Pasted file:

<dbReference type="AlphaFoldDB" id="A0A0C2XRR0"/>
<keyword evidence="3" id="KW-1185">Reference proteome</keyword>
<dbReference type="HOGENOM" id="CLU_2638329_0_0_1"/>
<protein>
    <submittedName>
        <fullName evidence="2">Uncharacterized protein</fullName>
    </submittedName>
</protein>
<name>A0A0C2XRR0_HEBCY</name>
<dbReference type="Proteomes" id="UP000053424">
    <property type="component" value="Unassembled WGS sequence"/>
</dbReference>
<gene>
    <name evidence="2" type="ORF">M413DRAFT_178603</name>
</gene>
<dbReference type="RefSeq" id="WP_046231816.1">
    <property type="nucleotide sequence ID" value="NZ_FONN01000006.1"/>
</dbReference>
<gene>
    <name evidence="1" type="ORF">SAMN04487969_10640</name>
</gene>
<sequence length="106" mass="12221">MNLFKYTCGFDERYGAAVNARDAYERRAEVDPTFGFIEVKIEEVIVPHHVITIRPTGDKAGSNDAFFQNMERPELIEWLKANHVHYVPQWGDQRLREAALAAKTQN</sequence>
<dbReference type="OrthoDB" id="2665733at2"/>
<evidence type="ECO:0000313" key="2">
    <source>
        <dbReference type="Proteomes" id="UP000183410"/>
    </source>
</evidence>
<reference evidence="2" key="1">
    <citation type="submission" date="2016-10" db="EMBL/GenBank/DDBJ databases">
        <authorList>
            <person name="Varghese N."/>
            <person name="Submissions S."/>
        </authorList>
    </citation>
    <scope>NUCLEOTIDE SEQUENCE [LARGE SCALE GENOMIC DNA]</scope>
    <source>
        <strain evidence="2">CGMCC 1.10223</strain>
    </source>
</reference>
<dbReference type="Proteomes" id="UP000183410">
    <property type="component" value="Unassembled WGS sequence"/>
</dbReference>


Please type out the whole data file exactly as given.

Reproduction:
<dbReference type="AlphaFoldDB" id="A0A0C2XRR0"/>
<keyword evidence="3" id="KW-1185">Reference proteome</keyword>
<dbReference type="HOGENOM" id="CLU_2638329_0_0_1"/>
<protein>
    <submittedName>
        <fullName evidence="2">Uncharacterized protein</fullName>
    </submittedName>
</protein>
<name>A0A0C2XRR0_HEBCY</name>
<dbReference type="Proteomes" id="UP000053424">
    <property type="component" value="Unassembled WGS sequence"/>
</dbReference>
<gene>
    <name evidence="2" type="ORF">M413DRAFT_178603</name>
</gene>
<dbReference type="RefSeq" id="WP_046231816.1">
    <property type="nucleotide sequence ID" value="NZ_FONN01000006.1"/>
</dbReference>
<gene>
    <name evidence="1" type="ORF">SAMN04487969_10640</name>
</gene>
<sequence length="106" mass="12221">MNLFKYTCGFDERYGAAVNARDAYERRAEVDPTFGFIEVKIEEVIVPHHVITIRPTGDKAGSNDAFFQNMERPELIEWLKANHVHYVPQWGDQRLREAALAAKTQN</sequence>
<dbReference type="OrthoDB" id="2665733at2"/>
<evidence type="ECO:0000313" key="2">
    <source>
        <dbReference type="Proteomes" id="UP000183410"/>
    </source>
</evidence>
<reference evidence="2" key="1">
    <citation type="submission" date="2016-10" db="EMBL/GenBank/DDBJ databases">
        <authorList>
            <person name="Varghese N."/>
            <person name="Submissions S."/>
        </authorList>
    </citation>
    <scope>NUCLEOTIDE SEQUENCE [LARGE SCALE GENOMIC DNA]</scope>
    <source>
        <strain evidence="2">CGMCC 1.10223</strain>
    </source>
</reference>
<dbReference type="Proteomes" id="UP000183410">
    <property type="component" value="Unassembled WGS sequence"/>
</dbReference>